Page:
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Tuesday, July 16, 2013

Get On Your Geek And Ride

My apologies to any Queen fans out there. My good buddy Matthew put me onto this interesting web-ste: Geek Exchange, and in particular one that made me wish I was more of a geek. That means 'being rich', right? 

The article he sent me details how people in Japan are showing their pride for being anime (cartoons) and manga (comic book) fans, by decorating their cars, motorcycles and bicycles with graphics.

Perhaps that's an over simplification of the article.

Otaku. I had never heard this phrase while in Japan, which is too bad, because while I lived there between 1990-1993, I was a gaijin-version (foreigner) of an otaku.

An otaku is a geek, and is a Japanese slang tern that supposedly became popular in the 1980s… a geek is supposed to have obsessive interests in non-popular things.

It's strange, of course, because these non-popular things are usually part of a billion-dollar industry.

Anyhow… Otaku… the 'O' is the Japanese honorific, and 'taku' is Japanese for 'home', as everyone knows that geeky otaku tend to stay at home while the rest of the world goes out and has fun.

I would imagine, like most slang terms around the world, it was popularized in the big cities first, before eventually traveling to the do-inaka (boondocks) areas… like where I lived, some 100 kilometers to the north of Tokyo in a place that translates to: Big-Rice Field-Field city (Ohtawara-shi) in Tochigi-ken. It's so cool, it has the word 'field' in it twice.

In the case of the Japanese geek - much like myself, I think - otaku are fanatical about a topic usually considered 'geeky', like: comic books, cartoons, television, video games, technology and toys.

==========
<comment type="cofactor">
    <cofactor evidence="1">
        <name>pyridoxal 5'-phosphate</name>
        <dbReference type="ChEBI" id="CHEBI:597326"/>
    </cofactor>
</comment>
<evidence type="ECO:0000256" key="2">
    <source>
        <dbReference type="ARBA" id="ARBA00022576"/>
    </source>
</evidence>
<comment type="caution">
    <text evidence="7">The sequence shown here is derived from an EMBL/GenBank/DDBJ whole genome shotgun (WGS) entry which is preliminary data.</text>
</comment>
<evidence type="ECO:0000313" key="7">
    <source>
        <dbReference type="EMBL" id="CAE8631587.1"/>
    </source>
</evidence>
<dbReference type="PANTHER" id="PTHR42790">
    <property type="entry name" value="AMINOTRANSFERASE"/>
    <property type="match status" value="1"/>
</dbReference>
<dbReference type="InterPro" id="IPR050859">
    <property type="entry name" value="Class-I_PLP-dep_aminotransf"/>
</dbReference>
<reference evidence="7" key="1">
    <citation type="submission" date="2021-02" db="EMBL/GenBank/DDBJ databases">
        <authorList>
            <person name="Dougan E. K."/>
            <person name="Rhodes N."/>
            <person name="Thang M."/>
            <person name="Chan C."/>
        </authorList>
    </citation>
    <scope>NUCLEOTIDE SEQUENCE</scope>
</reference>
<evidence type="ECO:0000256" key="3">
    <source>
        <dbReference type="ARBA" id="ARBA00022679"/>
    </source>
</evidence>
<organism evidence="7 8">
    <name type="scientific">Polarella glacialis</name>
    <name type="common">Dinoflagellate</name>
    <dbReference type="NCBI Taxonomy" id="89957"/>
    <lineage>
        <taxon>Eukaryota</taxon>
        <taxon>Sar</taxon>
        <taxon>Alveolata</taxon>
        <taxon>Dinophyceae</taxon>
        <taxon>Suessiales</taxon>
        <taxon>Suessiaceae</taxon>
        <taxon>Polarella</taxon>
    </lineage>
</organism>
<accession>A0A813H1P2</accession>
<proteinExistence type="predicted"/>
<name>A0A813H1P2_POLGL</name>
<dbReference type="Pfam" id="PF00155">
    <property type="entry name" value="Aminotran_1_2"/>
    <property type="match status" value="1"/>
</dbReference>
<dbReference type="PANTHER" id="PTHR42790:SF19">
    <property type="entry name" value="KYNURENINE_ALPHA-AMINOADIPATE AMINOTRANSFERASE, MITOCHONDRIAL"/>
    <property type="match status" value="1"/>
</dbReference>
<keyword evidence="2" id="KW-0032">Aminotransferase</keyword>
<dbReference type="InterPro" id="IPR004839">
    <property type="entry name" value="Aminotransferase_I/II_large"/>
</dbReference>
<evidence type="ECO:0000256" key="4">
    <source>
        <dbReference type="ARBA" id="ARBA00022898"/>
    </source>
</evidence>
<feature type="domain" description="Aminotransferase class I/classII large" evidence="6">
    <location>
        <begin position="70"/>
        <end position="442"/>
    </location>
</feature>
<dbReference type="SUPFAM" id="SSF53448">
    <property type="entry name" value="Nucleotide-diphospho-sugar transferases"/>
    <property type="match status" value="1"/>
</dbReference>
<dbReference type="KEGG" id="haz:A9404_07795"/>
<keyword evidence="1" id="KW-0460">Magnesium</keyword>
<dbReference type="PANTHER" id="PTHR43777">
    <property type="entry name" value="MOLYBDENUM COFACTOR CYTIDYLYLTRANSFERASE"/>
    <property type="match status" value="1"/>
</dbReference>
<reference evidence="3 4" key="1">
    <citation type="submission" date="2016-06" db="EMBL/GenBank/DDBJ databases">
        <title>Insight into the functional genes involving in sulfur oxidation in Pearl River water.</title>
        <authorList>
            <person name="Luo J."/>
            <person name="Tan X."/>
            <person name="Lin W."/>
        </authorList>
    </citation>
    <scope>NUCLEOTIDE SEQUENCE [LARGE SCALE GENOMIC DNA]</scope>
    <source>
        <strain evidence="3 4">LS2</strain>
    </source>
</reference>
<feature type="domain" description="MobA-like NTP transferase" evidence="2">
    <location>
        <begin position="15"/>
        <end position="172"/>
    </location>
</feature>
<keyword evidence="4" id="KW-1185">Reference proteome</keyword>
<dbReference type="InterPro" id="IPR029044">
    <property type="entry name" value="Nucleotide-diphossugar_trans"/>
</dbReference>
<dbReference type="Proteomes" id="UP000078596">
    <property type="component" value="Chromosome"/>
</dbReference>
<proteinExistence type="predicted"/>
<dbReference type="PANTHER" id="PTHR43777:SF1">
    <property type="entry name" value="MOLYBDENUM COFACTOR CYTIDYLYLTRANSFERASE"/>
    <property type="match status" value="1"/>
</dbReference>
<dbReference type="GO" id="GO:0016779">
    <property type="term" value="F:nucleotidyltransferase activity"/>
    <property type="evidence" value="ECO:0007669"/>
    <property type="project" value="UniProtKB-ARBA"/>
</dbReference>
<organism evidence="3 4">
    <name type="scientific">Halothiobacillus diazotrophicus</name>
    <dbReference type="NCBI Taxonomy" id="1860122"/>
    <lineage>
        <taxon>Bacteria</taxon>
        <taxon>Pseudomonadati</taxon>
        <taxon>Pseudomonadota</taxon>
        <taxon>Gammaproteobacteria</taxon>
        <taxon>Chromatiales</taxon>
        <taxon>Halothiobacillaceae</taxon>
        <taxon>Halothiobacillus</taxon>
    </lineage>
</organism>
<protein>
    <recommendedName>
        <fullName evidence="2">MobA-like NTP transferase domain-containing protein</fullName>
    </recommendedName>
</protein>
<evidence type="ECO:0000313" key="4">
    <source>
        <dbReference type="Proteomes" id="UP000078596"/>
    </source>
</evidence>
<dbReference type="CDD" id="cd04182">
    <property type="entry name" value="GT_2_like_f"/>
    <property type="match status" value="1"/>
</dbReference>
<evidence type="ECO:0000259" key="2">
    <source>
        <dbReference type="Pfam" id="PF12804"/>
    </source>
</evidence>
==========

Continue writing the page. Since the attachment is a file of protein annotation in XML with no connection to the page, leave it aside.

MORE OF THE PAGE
Back in the 1980s, this was a bad thing, apparently, as only the mouth-breathers… the asthma-inhaler users, and other social outcasts would be into this stuff.

But... nowadays… being called an otaku or a geek is like wearing a badge or pride that you just picked up on e-Bay for a really good price.
If you owned a poster other than this one by the same artists, you and I shopped at the same nerd places.

Excluding technology, I was heavily into comic books (I have about 30,000), cartoons (I have a fine collection of classic American toons), television (I'm watching Green Acres on You Tube at lunch these days, plus Red Dwarf and Breaking Bad on Netflix), video games (I have been playing since the first Pong system came out - and still own every system I have ever bought - close to 15 of them), toys (I still have every toy ever bought for me), including a bunch of first edition Hot Wheels.

And yet… despite playing the accordion, clarinet and piano, watching Star Trek and living in my parent's basement until I moved to Japan as a 20-something… I was never considered geeky enough to be a geek. I was a nerd.

It may have been my unswerving loyalty to sports and women that tipped the scales for me. Actually, I was good enough at sports so that I was probably not considered a nerd... though my luck with women until my mid-20s probably made me more nerdy than I wanted to be.

I'm an otaku-wanna-be.
I have no idea why I owned this poster.